Filippo Ganna claimed his third stage win at this year's Giro d'Italia as Joao Almeida extended his overall lead on Saturday. 

Italian Ganna excelled on stage 14 - an individual time trial spanning 34.1 kilometres - to continue an impressive campaign in his home race, crossing the line in 42 minutes and 40 seconds. 

Rohan Dennis was 26 seconds slower over the course to claim an INEOS 1-2, while the rest of the field were over a minute back on the world time-trial champion. 

"Every victory is important for me, we have a really strong team," Ganna - who was also victorious in the opening time trial, as well as stage five - said after his latest success. 

Almeida, meanwhile, claimed sixth place to tighten his grip on the pink jersey, albeit there is still plenty of racing to go before the finish in Milan. 

Still, the Portuguese rider extended his advantage for a second successive day; he now sits 56 seconds clear of nearest rival Wilco Kelderman, who was ninth on the stage.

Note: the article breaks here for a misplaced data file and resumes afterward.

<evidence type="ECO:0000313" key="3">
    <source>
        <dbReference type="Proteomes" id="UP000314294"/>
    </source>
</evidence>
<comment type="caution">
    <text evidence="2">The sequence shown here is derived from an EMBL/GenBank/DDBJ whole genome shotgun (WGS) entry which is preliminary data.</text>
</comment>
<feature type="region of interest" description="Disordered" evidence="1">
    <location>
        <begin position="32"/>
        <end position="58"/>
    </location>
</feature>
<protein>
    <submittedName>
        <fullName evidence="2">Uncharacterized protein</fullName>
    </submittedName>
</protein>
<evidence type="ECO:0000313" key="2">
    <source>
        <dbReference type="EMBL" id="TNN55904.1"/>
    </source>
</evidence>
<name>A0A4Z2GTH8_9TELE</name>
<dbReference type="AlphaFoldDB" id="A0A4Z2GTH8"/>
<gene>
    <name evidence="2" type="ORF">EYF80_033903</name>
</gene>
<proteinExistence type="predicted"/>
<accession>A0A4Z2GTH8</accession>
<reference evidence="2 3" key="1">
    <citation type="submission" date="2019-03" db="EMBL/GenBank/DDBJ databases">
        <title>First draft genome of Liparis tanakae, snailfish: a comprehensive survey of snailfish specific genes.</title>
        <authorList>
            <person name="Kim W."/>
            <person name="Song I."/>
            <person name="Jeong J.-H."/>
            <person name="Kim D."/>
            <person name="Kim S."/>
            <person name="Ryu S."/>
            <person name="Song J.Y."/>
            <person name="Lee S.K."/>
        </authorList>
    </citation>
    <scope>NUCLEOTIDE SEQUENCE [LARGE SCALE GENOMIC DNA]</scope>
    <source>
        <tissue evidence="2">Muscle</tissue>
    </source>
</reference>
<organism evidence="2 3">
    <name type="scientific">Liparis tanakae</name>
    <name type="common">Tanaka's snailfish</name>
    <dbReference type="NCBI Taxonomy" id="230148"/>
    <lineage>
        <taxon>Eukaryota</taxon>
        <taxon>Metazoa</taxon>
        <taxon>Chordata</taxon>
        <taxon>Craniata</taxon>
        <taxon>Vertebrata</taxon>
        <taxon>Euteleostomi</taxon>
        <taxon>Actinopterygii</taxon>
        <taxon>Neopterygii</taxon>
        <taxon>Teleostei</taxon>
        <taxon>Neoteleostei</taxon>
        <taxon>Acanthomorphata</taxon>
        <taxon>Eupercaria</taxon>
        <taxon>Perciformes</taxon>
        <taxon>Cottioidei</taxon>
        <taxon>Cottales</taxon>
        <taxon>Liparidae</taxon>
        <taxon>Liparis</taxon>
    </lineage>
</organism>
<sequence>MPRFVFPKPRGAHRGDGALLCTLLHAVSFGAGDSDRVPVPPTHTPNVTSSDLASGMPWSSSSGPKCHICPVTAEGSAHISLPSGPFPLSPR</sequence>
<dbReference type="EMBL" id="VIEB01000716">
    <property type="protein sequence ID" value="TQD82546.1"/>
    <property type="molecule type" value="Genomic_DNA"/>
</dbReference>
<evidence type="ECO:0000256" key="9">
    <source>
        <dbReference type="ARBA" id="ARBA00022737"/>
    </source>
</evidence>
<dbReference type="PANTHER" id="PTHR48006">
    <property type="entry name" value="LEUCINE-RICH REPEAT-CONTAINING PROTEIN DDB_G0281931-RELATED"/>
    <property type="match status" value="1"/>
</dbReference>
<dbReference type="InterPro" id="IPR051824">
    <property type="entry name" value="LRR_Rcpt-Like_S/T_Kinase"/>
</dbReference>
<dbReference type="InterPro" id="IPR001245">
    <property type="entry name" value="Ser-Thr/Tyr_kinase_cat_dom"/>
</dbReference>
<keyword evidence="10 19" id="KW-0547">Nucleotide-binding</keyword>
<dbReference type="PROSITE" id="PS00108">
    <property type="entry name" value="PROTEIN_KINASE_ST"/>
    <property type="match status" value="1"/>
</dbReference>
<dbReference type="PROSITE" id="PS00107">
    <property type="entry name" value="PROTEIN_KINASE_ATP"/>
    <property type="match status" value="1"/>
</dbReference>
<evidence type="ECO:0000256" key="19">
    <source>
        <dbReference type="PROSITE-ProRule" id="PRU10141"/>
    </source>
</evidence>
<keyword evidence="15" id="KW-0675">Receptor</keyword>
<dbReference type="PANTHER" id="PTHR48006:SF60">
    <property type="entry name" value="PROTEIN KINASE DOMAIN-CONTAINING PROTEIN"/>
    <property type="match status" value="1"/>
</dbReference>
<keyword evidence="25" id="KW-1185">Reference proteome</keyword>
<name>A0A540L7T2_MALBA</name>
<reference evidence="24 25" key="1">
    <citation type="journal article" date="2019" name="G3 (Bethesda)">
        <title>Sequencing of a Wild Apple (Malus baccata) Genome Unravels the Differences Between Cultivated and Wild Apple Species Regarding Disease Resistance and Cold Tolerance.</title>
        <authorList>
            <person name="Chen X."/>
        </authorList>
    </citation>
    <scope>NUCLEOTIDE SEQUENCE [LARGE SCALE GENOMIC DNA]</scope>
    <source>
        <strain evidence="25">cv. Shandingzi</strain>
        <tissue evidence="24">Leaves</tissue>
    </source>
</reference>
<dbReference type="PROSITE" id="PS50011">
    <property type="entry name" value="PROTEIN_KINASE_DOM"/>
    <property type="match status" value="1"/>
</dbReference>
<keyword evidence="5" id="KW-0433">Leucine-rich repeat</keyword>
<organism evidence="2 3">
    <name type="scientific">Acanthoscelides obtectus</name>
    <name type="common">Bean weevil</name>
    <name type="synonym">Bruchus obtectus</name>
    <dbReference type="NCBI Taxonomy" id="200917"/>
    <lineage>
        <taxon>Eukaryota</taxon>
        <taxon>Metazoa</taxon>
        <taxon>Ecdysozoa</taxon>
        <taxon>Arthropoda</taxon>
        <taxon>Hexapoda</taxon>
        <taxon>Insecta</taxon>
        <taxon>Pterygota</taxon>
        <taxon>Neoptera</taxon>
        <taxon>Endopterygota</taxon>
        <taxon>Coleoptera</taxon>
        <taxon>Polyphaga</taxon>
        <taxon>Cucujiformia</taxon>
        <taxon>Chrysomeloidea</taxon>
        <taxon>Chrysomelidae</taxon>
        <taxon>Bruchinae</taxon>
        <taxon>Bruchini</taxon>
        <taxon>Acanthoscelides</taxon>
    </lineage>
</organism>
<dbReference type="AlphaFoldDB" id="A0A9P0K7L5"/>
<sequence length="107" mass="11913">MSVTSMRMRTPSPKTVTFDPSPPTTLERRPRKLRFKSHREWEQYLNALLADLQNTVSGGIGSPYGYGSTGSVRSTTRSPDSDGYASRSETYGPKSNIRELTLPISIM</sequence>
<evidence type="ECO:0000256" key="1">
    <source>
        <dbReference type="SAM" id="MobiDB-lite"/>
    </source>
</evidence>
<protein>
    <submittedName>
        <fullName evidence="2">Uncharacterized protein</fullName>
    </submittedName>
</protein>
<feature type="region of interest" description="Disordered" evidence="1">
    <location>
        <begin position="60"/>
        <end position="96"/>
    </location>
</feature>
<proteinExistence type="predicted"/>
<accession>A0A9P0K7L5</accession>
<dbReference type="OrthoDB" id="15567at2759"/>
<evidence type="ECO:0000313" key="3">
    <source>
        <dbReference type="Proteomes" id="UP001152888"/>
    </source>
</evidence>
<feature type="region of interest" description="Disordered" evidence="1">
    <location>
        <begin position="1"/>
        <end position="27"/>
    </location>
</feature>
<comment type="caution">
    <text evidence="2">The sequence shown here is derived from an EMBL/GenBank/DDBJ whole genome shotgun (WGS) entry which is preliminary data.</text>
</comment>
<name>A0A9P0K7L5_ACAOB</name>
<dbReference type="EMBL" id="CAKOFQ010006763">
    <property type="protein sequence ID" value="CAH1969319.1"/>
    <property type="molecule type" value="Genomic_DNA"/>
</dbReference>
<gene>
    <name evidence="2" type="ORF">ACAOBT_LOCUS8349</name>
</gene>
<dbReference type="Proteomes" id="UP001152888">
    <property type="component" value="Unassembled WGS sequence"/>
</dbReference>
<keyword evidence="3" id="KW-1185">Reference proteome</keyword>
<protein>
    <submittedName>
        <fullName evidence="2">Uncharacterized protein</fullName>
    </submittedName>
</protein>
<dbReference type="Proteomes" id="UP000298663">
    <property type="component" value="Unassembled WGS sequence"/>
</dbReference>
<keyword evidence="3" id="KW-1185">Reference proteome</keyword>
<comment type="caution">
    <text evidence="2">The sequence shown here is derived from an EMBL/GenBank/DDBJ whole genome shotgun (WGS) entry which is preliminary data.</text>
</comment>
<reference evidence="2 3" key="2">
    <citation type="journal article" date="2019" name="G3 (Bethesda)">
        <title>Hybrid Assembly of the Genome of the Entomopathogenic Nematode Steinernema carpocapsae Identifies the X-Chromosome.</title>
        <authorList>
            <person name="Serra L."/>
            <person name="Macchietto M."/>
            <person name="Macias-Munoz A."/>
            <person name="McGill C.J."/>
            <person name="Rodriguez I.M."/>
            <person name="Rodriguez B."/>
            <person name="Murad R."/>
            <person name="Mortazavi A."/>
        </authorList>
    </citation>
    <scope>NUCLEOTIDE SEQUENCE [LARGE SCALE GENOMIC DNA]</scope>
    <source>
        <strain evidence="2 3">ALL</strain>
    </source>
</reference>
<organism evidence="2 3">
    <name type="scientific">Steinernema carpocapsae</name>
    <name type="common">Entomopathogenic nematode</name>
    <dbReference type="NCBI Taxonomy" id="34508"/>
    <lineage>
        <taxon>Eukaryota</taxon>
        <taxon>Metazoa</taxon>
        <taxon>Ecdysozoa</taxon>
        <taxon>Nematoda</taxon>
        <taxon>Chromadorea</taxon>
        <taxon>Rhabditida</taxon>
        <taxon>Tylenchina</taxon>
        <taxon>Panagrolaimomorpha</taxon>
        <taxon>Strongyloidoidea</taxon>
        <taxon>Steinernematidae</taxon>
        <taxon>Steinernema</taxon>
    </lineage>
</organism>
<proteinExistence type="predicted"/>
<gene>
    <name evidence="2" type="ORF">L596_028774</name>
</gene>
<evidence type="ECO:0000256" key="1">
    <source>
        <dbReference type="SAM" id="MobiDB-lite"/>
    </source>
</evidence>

"I did better than I thought, I'm so happy with the result," Almeida - who has worn the maglia rosa since the third day - said. "In the end, it was a positive day." 

Pello Bilbao remains third in the standings but Brandon McNulty is now just behind him, the American moving up thanks to a third-place finish as he sits in front of Vincenzo Nibali, Rafal Majka and Domenico Pozzovivo, who are all within 30 seconds of the podium places.


1. Filippo Ganna (INEOS) 42:40
2. Rohan Dennis (INEOS) +00:26
3. Brandon McNulty (UAE Team Emirates) + 01:09
4. Thomas De Gendt (Lotto-Soudal) +01:11
5. Josef Cerny (CCC) +01:16


General Classification
1. Joao Almeida (Deceuninck-Quick-Step) 54:28:09
2. Wilco Kelderman (Team Sunweb) +00:56
3. Pello Bilbao (Bahrain-McLaren) +02:11

Points Classification
1. Arnaud Demare (Groupama-FDJ) 221
2. Peter Sagan (Bora-Hansgrohe) 184
3. Joao Almeida (Deceuninck-Quick-Step) 83

King of the Mountains
1. Ruben Guerreiro (EF Pro Cycling) 87
2. Giovanni Visconti (Vini Zabu-Brado-KTM) 76
3. Filippo Ganna (Team INEOS) 48